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Lethbridge Herald Newspaper Archives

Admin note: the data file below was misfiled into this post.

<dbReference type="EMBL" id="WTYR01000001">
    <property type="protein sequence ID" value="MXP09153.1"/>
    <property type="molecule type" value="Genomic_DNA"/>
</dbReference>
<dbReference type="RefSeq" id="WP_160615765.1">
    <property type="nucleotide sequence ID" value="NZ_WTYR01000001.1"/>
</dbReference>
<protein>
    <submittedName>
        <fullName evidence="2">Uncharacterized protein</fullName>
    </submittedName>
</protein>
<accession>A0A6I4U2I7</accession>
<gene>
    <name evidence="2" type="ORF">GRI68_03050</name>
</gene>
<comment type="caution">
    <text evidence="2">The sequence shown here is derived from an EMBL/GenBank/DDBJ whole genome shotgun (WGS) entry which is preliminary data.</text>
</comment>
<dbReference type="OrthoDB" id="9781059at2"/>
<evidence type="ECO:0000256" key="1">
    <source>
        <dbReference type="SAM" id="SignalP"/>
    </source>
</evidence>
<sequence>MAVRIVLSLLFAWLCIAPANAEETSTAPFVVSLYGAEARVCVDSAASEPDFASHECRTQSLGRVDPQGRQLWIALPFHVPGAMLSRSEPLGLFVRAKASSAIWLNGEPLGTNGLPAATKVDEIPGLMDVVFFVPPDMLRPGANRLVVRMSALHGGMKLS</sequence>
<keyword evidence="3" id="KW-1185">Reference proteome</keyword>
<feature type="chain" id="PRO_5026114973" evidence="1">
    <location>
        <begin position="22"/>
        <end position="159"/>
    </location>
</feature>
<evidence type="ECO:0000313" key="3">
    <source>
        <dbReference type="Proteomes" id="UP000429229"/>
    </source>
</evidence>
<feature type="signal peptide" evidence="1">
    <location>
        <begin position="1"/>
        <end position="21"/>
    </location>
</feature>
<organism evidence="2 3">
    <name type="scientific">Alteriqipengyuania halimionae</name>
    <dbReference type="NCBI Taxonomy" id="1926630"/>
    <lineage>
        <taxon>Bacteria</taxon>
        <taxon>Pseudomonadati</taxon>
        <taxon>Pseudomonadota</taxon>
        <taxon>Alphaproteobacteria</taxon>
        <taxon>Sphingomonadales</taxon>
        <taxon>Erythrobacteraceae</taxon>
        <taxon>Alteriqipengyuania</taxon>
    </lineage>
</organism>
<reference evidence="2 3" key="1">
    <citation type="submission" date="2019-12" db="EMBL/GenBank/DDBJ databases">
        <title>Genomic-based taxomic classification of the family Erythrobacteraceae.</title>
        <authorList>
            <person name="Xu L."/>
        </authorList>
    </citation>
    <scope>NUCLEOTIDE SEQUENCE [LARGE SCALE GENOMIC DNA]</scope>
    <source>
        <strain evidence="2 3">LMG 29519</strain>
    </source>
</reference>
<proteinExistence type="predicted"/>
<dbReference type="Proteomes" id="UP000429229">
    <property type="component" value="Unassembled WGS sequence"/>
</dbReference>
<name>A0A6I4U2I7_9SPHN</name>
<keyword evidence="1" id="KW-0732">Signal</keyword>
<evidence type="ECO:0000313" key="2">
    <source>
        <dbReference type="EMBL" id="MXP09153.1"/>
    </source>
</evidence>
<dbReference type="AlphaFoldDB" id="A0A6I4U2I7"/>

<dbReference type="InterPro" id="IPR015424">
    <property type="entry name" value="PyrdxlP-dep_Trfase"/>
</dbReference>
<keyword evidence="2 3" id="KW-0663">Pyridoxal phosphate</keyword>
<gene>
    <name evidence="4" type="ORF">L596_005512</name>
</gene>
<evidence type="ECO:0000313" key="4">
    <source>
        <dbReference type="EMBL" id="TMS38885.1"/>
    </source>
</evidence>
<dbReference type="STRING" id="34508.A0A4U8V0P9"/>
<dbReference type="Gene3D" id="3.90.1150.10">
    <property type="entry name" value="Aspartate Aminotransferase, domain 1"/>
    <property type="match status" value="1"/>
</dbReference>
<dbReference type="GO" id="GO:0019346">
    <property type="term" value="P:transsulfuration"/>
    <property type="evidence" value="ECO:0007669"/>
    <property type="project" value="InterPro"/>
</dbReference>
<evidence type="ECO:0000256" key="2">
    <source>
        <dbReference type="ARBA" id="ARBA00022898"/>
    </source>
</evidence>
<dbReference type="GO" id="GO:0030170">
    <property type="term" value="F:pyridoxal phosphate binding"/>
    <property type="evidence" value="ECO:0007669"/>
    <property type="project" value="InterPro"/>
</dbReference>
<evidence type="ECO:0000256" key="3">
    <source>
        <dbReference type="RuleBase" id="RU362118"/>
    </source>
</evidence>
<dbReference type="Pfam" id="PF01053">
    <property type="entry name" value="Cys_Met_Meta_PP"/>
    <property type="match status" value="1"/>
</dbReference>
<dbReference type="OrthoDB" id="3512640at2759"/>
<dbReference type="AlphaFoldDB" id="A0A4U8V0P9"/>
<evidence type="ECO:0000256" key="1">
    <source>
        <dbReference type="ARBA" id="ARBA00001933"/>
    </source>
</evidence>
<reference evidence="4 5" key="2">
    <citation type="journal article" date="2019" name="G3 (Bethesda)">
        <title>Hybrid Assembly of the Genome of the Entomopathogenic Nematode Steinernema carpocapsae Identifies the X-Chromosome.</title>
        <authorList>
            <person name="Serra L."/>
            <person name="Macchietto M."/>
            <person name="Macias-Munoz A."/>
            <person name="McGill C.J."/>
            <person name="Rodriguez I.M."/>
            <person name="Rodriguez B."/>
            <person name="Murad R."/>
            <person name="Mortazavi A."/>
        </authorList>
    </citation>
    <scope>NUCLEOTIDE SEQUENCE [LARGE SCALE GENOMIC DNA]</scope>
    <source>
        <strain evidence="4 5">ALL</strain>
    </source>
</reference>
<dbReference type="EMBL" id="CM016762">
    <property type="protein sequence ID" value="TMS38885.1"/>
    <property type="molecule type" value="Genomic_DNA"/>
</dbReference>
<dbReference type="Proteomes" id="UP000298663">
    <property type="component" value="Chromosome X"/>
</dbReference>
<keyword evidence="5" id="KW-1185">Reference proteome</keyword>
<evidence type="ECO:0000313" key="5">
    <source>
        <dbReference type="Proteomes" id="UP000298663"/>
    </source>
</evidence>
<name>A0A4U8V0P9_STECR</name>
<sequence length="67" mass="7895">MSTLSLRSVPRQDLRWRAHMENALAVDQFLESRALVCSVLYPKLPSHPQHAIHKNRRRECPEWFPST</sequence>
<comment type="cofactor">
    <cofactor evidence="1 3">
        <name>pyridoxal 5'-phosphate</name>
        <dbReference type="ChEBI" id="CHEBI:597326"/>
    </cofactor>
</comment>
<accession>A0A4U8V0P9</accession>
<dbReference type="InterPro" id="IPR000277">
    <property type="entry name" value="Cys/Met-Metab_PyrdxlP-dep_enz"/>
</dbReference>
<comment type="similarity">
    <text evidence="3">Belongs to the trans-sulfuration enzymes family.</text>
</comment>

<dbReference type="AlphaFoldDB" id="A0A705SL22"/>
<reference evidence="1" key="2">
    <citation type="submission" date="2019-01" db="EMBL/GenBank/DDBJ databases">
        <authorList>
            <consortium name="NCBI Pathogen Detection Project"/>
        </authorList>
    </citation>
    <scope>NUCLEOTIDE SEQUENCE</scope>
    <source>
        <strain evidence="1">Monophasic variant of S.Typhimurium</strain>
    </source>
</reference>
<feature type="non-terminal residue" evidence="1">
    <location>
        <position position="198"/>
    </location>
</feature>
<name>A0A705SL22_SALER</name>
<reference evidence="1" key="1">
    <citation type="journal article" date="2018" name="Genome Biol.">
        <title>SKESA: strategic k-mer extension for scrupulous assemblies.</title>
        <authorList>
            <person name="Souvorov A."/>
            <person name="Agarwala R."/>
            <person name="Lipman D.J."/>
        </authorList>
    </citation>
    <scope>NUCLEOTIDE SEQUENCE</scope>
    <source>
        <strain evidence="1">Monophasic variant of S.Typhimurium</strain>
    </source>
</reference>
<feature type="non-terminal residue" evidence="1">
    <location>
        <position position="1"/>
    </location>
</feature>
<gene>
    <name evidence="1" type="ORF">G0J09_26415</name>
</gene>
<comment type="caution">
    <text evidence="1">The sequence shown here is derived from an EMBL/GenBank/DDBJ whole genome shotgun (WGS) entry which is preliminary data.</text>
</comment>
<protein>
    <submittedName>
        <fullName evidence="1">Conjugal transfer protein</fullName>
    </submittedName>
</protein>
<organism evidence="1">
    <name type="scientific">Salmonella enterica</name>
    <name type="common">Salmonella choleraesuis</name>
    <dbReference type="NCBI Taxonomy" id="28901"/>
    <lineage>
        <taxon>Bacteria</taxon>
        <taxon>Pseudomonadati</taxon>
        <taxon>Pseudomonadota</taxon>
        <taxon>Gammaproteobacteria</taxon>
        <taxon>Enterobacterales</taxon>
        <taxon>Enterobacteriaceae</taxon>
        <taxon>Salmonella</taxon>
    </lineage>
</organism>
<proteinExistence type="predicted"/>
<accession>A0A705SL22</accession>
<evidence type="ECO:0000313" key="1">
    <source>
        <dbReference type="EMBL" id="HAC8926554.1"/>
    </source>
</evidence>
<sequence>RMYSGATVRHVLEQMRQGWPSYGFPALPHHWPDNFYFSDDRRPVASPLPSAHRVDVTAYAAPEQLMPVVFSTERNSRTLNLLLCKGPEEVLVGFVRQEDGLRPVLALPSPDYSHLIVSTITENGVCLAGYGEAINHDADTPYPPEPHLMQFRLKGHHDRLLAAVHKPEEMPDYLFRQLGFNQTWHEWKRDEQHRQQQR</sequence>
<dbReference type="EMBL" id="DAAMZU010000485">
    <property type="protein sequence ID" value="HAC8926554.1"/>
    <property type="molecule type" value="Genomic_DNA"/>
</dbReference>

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Lethbridge Herald (Newspaper) - September 24, 1918, Lethbridge, Alberta TUESDAY, SEPTEMBER 24, 1918 The Sport Page BASEBALL If old Jupiter Pluv., who has been conspicuous by his absence throughout the summer," will only hold off his September snow storm and brighten up a little for tomorrow, the local Intermediates expect to have a big holiday crowd out on Wednesday afternoon for-the doubleheader with the Calgary Intermediates. The Calgary bunch is a strong aggregation and have held their own on many occasions during the summer with senior teams and the locals have _ their work cut out for them to win, but. with Ridpath and Pren-dergast to do the slab work the homebrews expect to be able to put up^a good argument at every turn of the games. The start will be at 2:30 and the two games -will be played without a break \ so that the spectators should see ,;a great afternoon's sport. Come : along and encourage the Intermediates who in a coupte of .years -s.will compose the first line of .shock troops in local baseball cir-,:�hss. I Owing to an error in informa-; tion it was stated yesterday that -' Taber and Lethbridge Interme-*diates clashed Saturday. .It was _ Macleod instead, and Macleod won 5-2. CHANCE! GO AFTER THE HELL DIVER Call It By Its French Name and It Isn't Half so Bad Local nimrods have been grievously ! disappointed, over the small bags o� duck taken so far this year. Shooting in the big lakes near Lethbridge lias not been good as compared with other years, and the expense of ammunition and gas lias been altogether out of proportion to the value of. the ducks brought in. Further south the results have been better, and with the advent of the wild geese soon, and the opening of the chicken season a week from toJay better results may be reported. However, if local hunters want to try a new one they should go after the mud .hens or helLdivers. At least that is the advice given by an American game warden in Sunday's Spokesman-Review. He says: Joe Stingle, state game warden, maintains that mudhens are good food, but he adds the warning that hunters guard against the wanton waste and destruction of birds. auto tires OF ALL SIZES vulcanized By the Famous Haywood System RE-TREADING *. REPAIRING By Experienced Workmen. All work guaranteed. Special Equipment for Rim Cut Repairs.. r. d. ritchie 208 13th 6t, S. Opp. Ellison Mills flavor of a duck is not acceptable. They are easy to skin, but the process removes the rich and valuable fat. so is to be condemned, as all such fat should be made useful. 'Believing that 'conservation' means making use' of every valuable food product the migratory bird treaty act and regulations has placed them in the samo class as other waterfowl aud the season opens on them in eastern Washington counties on the same dates as ducks, geese, etc., which is September 16 to December 31, both dates inclusive, with a bag limit of 20 a day or 20 a week and 30 in possession at any one time. Ou account of the presence of so great a supply of more choice wildfowl thus far has failed to find general recognition in the state of Washington and other states. "Sportsmen should not become disconsolate if the upland game bird shooting in their particular locality is poor this season of the year, for, if we have the proper amount of raiu during the next three weeks the duck shooting will probably be the best they have had in years. Lots of birds have been reared in the far north this season, and if there is water every lake, river and pond hole will be full of ducks before the end of November." CHANGE BASEBALL Britons Want "Foul" to Count Same as "Snick" in Cricket VISITS THE CITY "Tjiis is the time when everything i pormer ih01 of Fistic Fans Now little should be given careful con. | r urmer iaoi oi r isuc r ans, �ow Mr. Will 9TDRACE4 BATTERY 1 ard service station henryTdenn Proprietor All Mikes of Batteries Charged and Repaired 311 7th Street S. Phone 616 WE BOIL 'EM We boil your radiator in a preparation that thoroughly cleanses it, making it easy to discover and fix leak.;. We are better equipped in this �way than Calgary-having the only boiling outfit in the district. J andy "The Radiator Man" Rear Dallas Hotel (Upstairs) edible Should be given caretul con sideration," said Mr. Stingle yesterday. "For months the food administration urged upon the ' people the greater use of fish, and in the present phenomenal increase of demand is seen * considerable ripening of the fruit in whose cultivation the Ssh and game commission was a pioneer on the Pacific coast. Points Patriotic Duty "The using of all perishable and better acquaintances with every novel food product has become a patriotic duty wherein all may render aid of daily yalne. Realizing that only through wjde publicity could the people be made familiar with many good foods that annually go to waste the commission has been stimulating all possible for use of birds that most hunters throw away, a thing for which there can be no excuse, as if not worth using why kill or waste costly ammunition that could serve better purpose. "The worst thing about the 'coot' better known to the hUDter as 'mud-hen.' is its name and the prejudice that this has built up against it. Give a dog a bad name has proved a Bombardier, on Harvest Leave And who do you think is visiting in Lethbridge? None other than Bomba-dier Ross of the 78th Depot Battery, Petawawa, better known to the fistic fans of this city as Young Al Ross, claimant of the middleweight championship of Canada. Young Ro3s is oft on harvest leave and has' been so engaged at his home at Purple Springs, but will be leaving shortly again for his training camp. Military life agrees to have appeared with the Lethbridge boxer who has taken on weight so that the 158 pound mark looks mighty small. Al must -weigh in the neighborhood of 190 pounds and is as hard as nails. He should be able to give even Jess Willard a go in his present condition. The idol of the Lethbridge fans has had one big scrap since he left here, gaining a ten-round decision at Camp Petawawa from Jack Clements, a boxer who has mixed it with Billy Miske and some of the best in the middleweight division in the west. There is a possibility that Bomba- its truth. As a matter of fact there jtlier Ross ,,,ay be back'in Calgary for is nothing new in the use  of mud-hens. In some states and before they were put on the protected list and classed as a game bird leading hotels have served them as 'water chicken' and 'tule hens' for years. French Name Helps "Mudhens are perhaps better relished by their French name, which is more truly descriptive of their h'abits, as they are a water bird rather than a mud frequenter. Their diet is identical with that of ducks and in dry the winter, though this is not certain There are only about 30 of the boys of the battery who were left when harvest leave was taken by the remainder of the unit, and these have since gone over in a draft. Just what will be" done with, the remainder of the boys when they return to camp it is hard to tell. MAJORS DRAFT ONLY SEVEN PLAYERS IN 1918 Cincinnati.-Drafts for this season New York. Sept. 2t.-Although there is already 'considerable talk about the reconstruction of baseball after the war, it is doubtful if either English critics or fans will be permitted to inject methods or theories now being advanced. There is no doubt that the game is rapidly gaining popularity among the younger geueration of Englishmen, both at home and back of the trenches, but the average critic still clings to cricket and would combine certain features of that game with baseball. In a lengthy article on the American sport recently published in one of the most prominent magazines the writer laments that the "foul" o� baseball should be absolutely wasted so far as run production is concerned. He would have this particular feature of the play advanced to the same point of importance that the "snick" occupies in cricket. . The author presents his case as follows: "Snick" Stroke is Spectacular "The snick or corner stroke is undoubtedly the most "spectacular hit in baseball; indeed, it is practically the only spectacular stroke, except the hit out of the ground, which occurs once in a blue moon. "It seems a very great pity that this 'corner stroke' is merely thrown away in baseball. In making the stroke the batsman hits as usual with a horizontal bat, and, getting just under the ball, sends it at a very great pace to a tremendous height behind him, and sometimes to a considerable distance." Would Need 12 Plsyers Big league maguates, with hundreds of thousands of dollars tied up in baseball parks and grandstands, are not likely to receive this implied suggestion with any particular cries of joy. The English critic failed to see the fearful possibilities of his plan. In order to make the "foul" a run-producer it would be necessary to provide a playing field back of the home plate. This would mean the moving o'f the grandstand far back of its present position, which would hardly meet with the approval of the fan. Additional fielders wotrid also be required. The new fair territory could hardly be patrolled by less than three rear fielders, who would, of course, have to take a turn at bat. so that in place of nine men on a side the teams would be composed of 12 players. Radical changes have been made in the baseball code from time to time, but it is not likely that the magnates will be able to see their way clear to make this concession even to improve its status abroad. GERMAN "CRISIS" MAY BE BLUFF London, Sept. 23.-Although reports of a German crisis arising from the supposed movement for parlia-mentarization of the government are printed- at greater or less length in the newspapers here and the situation is watched .with mild interest for any possibility it may contain, the whole thing is mostly regarded as merely an integral part of the German "peace offensive." It is recalled that the re-assembling of the reichstag has frequently since the war broke out. been preceded by an outbreak of excited talk in German political circles. This has created a temporary "thundery" atmosphere, during wrhich some revolutionary bombs were predicted, but which has never fallen. The Telegraph, discussing the rumors, says that this is the eighth political "crisis in the cpurse of the war," and adds: "All of them have left things very much as they \vere before." The papers generally ignofe reports editorially, but the view widely taken is expressed bv the Graphic, which describes the discussion- now filling German papers as a "strategem to lure the allies into making peace by depicting Germany as a democracy." The paper believes that the emperor is following the example of some of his predecessors and is gladly playing his part in "the farce which is about to be re-staged with the Centrist majority and the Socialists as joint managers." The inwardness of the move, the paper adds, is that Mathias Erzberg-er hopes, with the help of Philip Scheidemann, the Socialist leader and his followers, to oust Imperial Chancellor von Hertling and secure the centre of the stage as peace makers for Germany. "The .whole movement is clearly preparing the way for a renewal of the notorious reichstag resolution in revised edition in the hope that the allies have forgotten how completely the sham has been exposed." .s. FLIERS KILLED IN U. S. seasons when there is not much grass | were announced by the national base- the flesh stays hard. In general they1"""----'""�'- "-----1------ are to be handled like'rabbits in preparation for the table. Stews are the general method of cooking.' But,'those willing to pluck fat ones can roast them and have a bird- inferior to ..duck only that it is mildeh in-flavor, hence relished by some to wbgrn the gamy Ujmmm�mm,mm,l/m...................,..............., Overstocked For One Day. Only, Saturday, September 28th, we will sell 3%-inch Chains at.......... . .. $3.25 4-inch'Chains at..............$3.50 BIJOU MOTOR PARLORS, LTD. "THE HOUSE OF SERVICE" ball commission, and they number exactly s.even. They follow: American league-By New York from San Francisco, Frank O'Doul; from Salt Lake City. Earl P. Baldwin. National league - By Cincinnati from Arefnon, \V, Dell; by Pittsburg from Los Angeles. Zeb Terry (the Boston National league club having given this player employment after the suspension of the Pacific coast league season will, according to the ruling made by the commission on this subject, be given the preference to this player's service if they so desire); from New Orleans, Walter Bar-bare; from Richmond, Va., George W. Winn (this man played under name of George Jackson); from Portland, Pacific Coast, Cliff Lee. MISKE MAULS GREB. Pittsburg, Pa.-Harry Greb, Pittsburg middleweight, was badly battered in the last two rounds of his 10-round bout with Billy Miske, St. Paul heavyweight, here after holding the lead during the �' preceding eight rounds. The pugilist from the northwest started a drive in the ninth, nnd his terrific, onslaught overcame the lead the home fighter had gained. Greb was about all in at the close, while the vfci-ov w�� unscathed Indianapolis. Ind.. Sept. 23.-Capt. Hammond, of the British Royal Flying Corps, and C. Kinder, of Greenfield, Ind., were instantly killed and Lieut. Roy Pickettr, of the Speedway aviation field, Indianapolis, was seriously injured when an airplane, in which they were returning to the field from a Liberty Loan trip to Greenfield, went into a nose dive and fell -101) feet while they were preparing to make a landing at the Speedway field at seven o'clock last night. CLASH ON MEXICAN BORDER. Jerome, Ariz.. Sept. 23.-Two persons were killed and two wounded in a clash between Americans and armed Mexicans today near the properties of the United Verde Copper company. Horace A. Harris, a mine guard, was killed by an unidentified Mexican and in the fighting which followed Americans killed the murderer. PEACE OFFENSIVE London, Sept. 23.-The article by Mathias Erzberger, on a league of nations, just published in Berlin, is looked upon here as -another move in the enemy's peace offensive. "Herr Erzberger," says the Westminster Gazette, "is not a man whom we can trust, but his appearance as an official dove sent out from the Prussian ark is always interesting, if only as an indication of the mood of his masters." The newspaper recalls that last year this Centrist leader represented himself as the author of the famous reichstag resolution, waiving annexations and indemnities, "which were thrown into the scrap heap at Brest-Lltovsk and their associates scattered to the winds, when the March offensive appeared to be developing favorably." Ottawa, Sept. 23.-Five hundred applications for exemption from military service under the "Slackers" treaty have been received from Canadian residents in the United States. Under the terms of the treaty Canadians in the States or Americans in Canada, liable to military service, must either report for duty or claim exemption. In the case of Canadians resident in the States, claims for exemption are forwarded to the British embassy in Washington and then passed on here, where they are examined by the military council. Mr. Loran-ger, head of this department of the council, is adjudicating on the claims at the instance of the British embassy. From claims so far examined, it is expected that perhaps 50 per cent, will be granted. Int he main, the procedure follows that of exemption tribunals established in Canada under the military service. Winnipeg, Sept. 23.-Effective today until further notice, the board of grain supersisors for Canada ordero that seed outs requirements by the Canada sood purchasing commission shall be provided as follows: The commission -will accept'. oats .suitable.for seed at Canadian government terminal elevators, Moosb Jaw, Saskatoon, and Calgary, and shipped from any potnttwost of Winnipeg and will pay for seed oats a premium ot five cents a bushel over Fort William price, basis Fort William freights, the price to be determined on inspection date. The' commission will not purchase seed oats, however, unless a sample is sent by tho shipper to Mr. George Serlo, chief grain inspector, Winnipeg, for testing purposes. Tho commission will pay for any cars of oats shipped, but rejected for seed by the inspector on the basis of the grades given the oats by the Dominion inspection department, basis Fort William, and assume back haul and other charges. The commission is authorized to send seed inspectors into any elevator, warehouse or mill in the western inspection division to examine oats that may be suitable for seed. Seed oats thus found shall become the property of the Dominion government purchasing commission and are subject to immedlato shipment. For such oats a premium of 5 cents a bushel over basis Fort William prices and freights will be paid. If jffoose Jaw city does not incur any further bonded indebtedness, the present debt of $5,734,003 can be wiped out in,40 years at the rate of sinking fuud accumulations now provided for. .;. > .> ^ > �;, .j. �j..;. ? > * CALDER BY ACCLAMATION ? ANOTHER SUB yiCTIM An Atlantic Port, Sept. 23.-The body of a colored sailor and a battered lifeboat have been washed ashore at a point on the coast east of here, according to word received by the marine and fisheries department here today. It is believed that the boat is the missing one from the Portuguese steamer Leixers before reported torpedoed in mid-Atlantic. Three boats from that vessel made port safely, but the fourth, commanded by the third officer of the steamer, and containing about 10 of the crew, including some i African natives,' had not been heard of. Woodstock, Ont., Sept. 23.- Nominations held this after- . noon for North Oxford vacancy in the Ontario legislature, John A. Calder, the Liberal nominee, was the only candidate proposed and was declared elected. *� * > > > '* : > > > > Central Repair Shop ALL KINDS OF AUTO REPAIR WORK HANDLED PROMPTLY AND CAREFULLY. Storage. AcceMorlet. Batterle*. Phone 1023 324 11th Street South, Lethbridge, Alta. W. H. Dowllug TIRES LIKE THESE should visit us immediately. We make a specialty ; of prompt work in 1 . ; AUTOMOBILE' TIRE VULCANIZING' Punctures, blow-outs blisters and worn treads given careful attention, j' ; : If you have tire troubles; you cannot do better than to come to us at once. Keep our address. Lethbridge Tire & Repair Station F. B. McKinnon, Proprietor OPPOSITE BANK OF MONTREAL 305 Sixth Street S. Lethbridge, Alta. "SERVICE THAT SATISFIES" Phone 495 We (fondle. All Standard Tires and Tubes. Buy First Class Repaired Tires, $12.00 up. U. S. L LAKE STEAMER RAISED. Detroit, Mich., Sept. 23.-Thi steam-' er Cort, sunk^by the stealner Midvale in the ice near Bar Point, Lake Erie, just before Christmas, last year, was raised this afternoon oh the fourth attempt and after the expenditure of $200,000. Tho Cort will be taken to a shipyard for repairs with'a viow to putting her into service again this season. NOT "GASLESS" IN 'PEC. Winnipeg, Sept. 2S.-Despite urgent appeals for the eliminating of joy-riding on Sunday, many hundreds of cars -were out yesterday and sterner measures are being urged by indignant citizens to ensure compliance with the government's request to save gasoline. London. Sept. 23.-King George today received Samuel Gompers, president of the American Federation of Labor, and the other members of the American labor mission. Mr. Gompers, who was first received alone, had a chat with the King on the subject of labor problems and the mission of the American labor leader to England. Subsequently the King saw all tho members of the mission together. Queen Mary joined them later. Their Majesties engaged in conver-satlon with tho members of the mission for more, than an hour, both expressing high appreciation of the attitude of labor toward the war and wishing the visitors a safe return home. RUSSIAN LEADER QUITS. Archangel, Wednesday, Sept. 11.- Col. Tchaplin, leader of the recent attempt to overturn the provincial government headed by HI. Tchaikovsky, in northwestern .Russia, has resigned his poBt as commander of the Russian forces and has been succeeded by Col. Ivanoff. The labor disputes in Archangel are being rapidly settled. Your Storage Battery Is the Heart of Your Automobile! NEGLECT OF IT IS ONE OF THE CAUSES OF LOSS OF POWER. MANY OTHER TROUBLES CAN BE TRACED TO A POOR BAT-TERY. THE GRAHAM MOTOR CO. ARE WELL EQUIPPED TO TAKE CARE OF YOUR BATTERIES. BATTERIES RECHARGED, OLD ONES REBUILT AND NEW ONES SOLD. E. AINSWORTH, Managei If You Are Considering the Purchase of A Used Car it will pay you to examine our stock. We have the^ following to choose from: 490 Chevrolet Touring One Ford Touring Baby Grand Chevrolet One McLaughlin Touring One Dodge Touring All in good shape. Baalim Motor Company Back of Union Bank THE RED CROSS NEED YOUR OLD TIRES AND TUBES, THROW THEM IN OUR RED CROSS BOX ^1. i 14 9962494? ;